the myth of work-life balance

The Myth of Work-Life Balance

I often hear women talking about wanting balance in their lives, about wanting to FEEL balanced. Coming of age in the early 90s means that I am well-versed in the idea of work-life balance and the many ways to attempt to achieve it: time management, organization, leaving work at work, being present in whatever task you’re doing, making health and fitness a priority, meal planning, not comparing yourself to others, not sweating the small stuff.

I have scheduled myself into the ground, meal planned months in advance (not kidding), edited out the stuff that doesn’t matter, attempted to organize my house and life to the extreme, worked out regularly, made mindset shifts and let the unimportant stuff go, said “no” to obligations that I had no interest in.

I still felt like balance was just out of reach.

If balance were easy to measure and achieve, there wouldn’t be magazine articles, books, or websites about it, and I wouldn’t have multiple conversations every week with the women I know about seeking balance.

So here’s what I think: balance is a myth. Just like the Loch Ness monster and unicorns.

Listen, if the concept of balance works for you and you’re thinking, “Joanne, you’re a slacker. You can achieve balance if you put your mind to it,” then I want you to navigate away from this post and continue on your merry way.

But if you’ve felt frustrated about the fact that balance has eluded you, then I want you to know that you’re not alone, my friend.

Wikipedia defines work-life balance as “a concept including proper prioritizing between ‘work’ (career and ambition) and ‘lifestyle’ (health, pleasure, leisure, family and spiritual development/meditation). This is related to the idea of lifestyle choice.”

In this particular definition, it’s the “proper prioritizing” that I have an issue with, because who decides what proper prioritizing is? How do you know that you have your priorities properly sorted? And what if you’d like to arrange your priorities differently, but society, your spouse, your mom, or your financial reality affects your priority ranking?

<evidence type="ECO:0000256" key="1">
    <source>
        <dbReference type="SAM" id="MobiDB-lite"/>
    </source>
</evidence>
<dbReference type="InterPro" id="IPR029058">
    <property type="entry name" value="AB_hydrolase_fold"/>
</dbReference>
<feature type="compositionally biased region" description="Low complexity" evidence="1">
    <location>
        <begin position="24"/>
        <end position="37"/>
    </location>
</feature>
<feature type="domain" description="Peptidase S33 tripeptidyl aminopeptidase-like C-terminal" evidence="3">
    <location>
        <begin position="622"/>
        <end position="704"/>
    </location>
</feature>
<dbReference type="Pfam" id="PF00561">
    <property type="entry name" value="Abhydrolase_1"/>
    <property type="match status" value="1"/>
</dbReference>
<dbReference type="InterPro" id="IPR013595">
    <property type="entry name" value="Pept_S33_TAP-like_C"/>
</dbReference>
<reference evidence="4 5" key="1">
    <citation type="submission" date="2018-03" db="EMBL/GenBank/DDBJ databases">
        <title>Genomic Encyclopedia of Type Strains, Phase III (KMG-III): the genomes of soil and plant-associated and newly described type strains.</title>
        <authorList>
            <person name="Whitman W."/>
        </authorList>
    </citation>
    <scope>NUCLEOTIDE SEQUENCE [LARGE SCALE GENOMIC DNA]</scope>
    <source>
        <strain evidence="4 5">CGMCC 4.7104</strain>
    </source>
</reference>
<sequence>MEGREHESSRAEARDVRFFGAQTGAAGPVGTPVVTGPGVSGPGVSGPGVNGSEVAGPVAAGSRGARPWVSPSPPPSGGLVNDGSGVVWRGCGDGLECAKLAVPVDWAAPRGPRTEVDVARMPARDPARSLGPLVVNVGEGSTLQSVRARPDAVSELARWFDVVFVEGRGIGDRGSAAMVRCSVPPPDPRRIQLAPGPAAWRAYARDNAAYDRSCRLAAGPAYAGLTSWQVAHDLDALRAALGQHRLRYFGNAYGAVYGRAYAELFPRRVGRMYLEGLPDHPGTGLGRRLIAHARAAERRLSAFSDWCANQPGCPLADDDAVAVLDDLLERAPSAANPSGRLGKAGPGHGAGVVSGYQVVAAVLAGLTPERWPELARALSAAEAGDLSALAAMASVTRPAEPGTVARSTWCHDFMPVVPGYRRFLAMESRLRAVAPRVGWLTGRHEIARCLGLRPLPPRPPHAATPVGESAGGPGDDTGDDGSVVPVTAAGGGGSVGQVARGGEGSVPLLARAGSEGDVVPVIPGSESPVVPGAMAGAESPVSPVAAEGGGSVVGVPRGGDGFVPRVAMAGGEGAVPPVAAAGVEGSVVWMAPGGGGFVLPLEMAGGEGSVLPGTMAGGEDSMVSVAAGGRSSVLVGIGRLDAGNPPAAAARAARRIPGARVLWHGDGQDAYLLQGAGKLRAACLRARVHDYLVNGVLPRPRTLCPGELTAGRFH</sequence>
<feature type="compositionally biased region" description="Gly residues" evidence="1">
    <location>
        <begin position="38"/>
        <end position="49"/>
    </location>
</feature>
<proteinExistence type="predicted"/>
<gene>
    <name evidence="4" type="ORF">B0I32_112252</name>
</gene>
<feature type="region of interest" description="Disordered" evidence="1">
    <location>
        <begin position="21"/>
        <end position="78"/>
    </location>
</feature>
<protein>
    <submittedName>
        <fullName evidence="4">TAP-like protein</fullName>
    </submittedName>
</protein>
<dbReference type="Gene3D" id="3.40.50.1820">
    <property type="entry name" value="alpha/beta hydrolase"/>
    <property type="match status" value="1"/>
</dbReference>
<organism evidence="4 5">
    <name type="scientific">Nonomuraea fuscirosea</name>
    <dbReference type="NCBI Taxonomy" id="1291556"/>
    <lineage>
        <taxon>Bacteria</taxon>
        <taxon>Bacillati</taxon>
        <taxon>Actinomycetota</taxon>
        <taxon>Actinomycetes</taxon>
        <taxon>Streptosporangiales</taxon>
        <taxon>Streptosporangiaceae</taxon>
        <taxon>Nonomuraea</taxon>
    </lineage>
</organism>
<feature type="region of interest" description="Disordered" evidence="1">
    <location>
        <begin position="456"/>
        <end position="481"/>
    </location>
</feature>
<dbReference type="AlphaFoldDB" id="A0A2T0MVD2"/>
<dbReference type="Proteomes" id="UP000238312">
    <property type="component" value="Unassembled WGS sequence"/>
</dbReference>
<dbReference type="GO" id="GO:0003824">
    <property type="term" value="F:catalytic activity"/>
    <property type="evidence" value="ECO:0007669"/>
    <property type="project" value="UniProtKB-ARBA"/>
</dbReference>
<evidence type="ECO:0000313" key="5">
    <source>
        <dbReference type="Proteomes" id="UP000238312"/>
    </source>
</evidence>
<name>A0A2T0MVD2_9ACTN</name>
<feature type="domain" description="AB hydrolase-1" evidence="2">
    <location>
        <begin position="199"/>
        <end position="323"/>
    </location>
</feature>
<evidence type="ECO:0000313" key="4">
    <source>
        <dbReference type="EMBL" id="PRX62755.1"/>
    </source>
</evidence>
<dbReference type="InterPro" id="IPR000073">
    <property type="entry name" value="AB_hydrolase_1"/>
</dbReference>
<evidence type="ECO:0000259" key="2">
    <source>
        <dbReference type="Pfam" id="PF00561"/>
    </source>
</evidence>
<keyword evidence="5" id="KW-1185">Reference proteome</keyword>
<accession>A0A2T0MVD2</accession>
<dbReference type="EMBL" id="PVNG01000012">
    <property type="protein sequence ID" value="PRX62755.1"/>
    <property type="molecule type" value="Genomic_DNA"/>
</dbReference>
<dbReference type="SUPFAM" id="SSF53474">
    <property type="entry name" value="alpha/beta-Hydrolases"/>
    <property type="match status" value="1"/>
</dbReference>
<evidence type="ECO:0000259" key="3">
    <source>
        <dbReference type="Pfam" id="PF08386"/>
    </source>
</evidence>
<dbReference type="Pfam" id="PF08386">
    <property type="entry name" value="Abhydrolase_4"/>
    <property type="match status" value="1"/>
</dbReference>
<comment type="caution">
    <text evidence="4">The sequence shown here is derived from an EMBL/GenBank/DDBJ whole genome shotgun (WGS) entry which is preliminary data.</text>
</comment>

Setting aside the Wikipedia definition of work-life balance, the main problem I have with the idea of balance is that it implies that I’m a failure for not achieving it. As a girl, I grew up with the idea that I could – and should – “have it all,” and for a while I bought into the idea that creating balance was the way to become a superwoman.

The fact is, though, that I have many roles, and they are often in conflict. To do and have it all, all at one time, isn’t a possibility for me because, like you, I want so much for my life, and I am not willing to give up on my dreams simply because they don’t seem realistic at this point in time.

I am constantly evaluating my priorities and goals, checking in on my physical and mental wellness, and diverting my resources to where they are most needed on any given day. And perhaps this is what the concept of balance is about, a tightrope walk down the line between work and personal life.

Walking a tightrope isn’t pleasant, though, is it?

I don’t want my whole life to be a struggle, so I’m giving the idea of balance the boot.

I prefer the idea of equilibrium, which, I realize, is defined by achieving balance. Yes, I may be parsing words, but equilibrium to me means something completely different than balance. Maybe it’s chemistry class talking, but the idea of equilibrium suggests a system that adapts to changing conditions over time, rather than the perfect management of the load you’re carrying while you stand on one leg and try not to fall over.

Equilibrium is like a flowing dance: beautiful, dynamic, ever-changing.

Far preferable to a tightrope walk.

If you’ve been beating yourself up for not being able to achieve balance, you have permission to stop. Cut yourself some slack. Recognize that everyone else is struggling with the idea of balance, too. No one has  it nailed down. We are all muddling through, doing our best, and seeking grace however we can.

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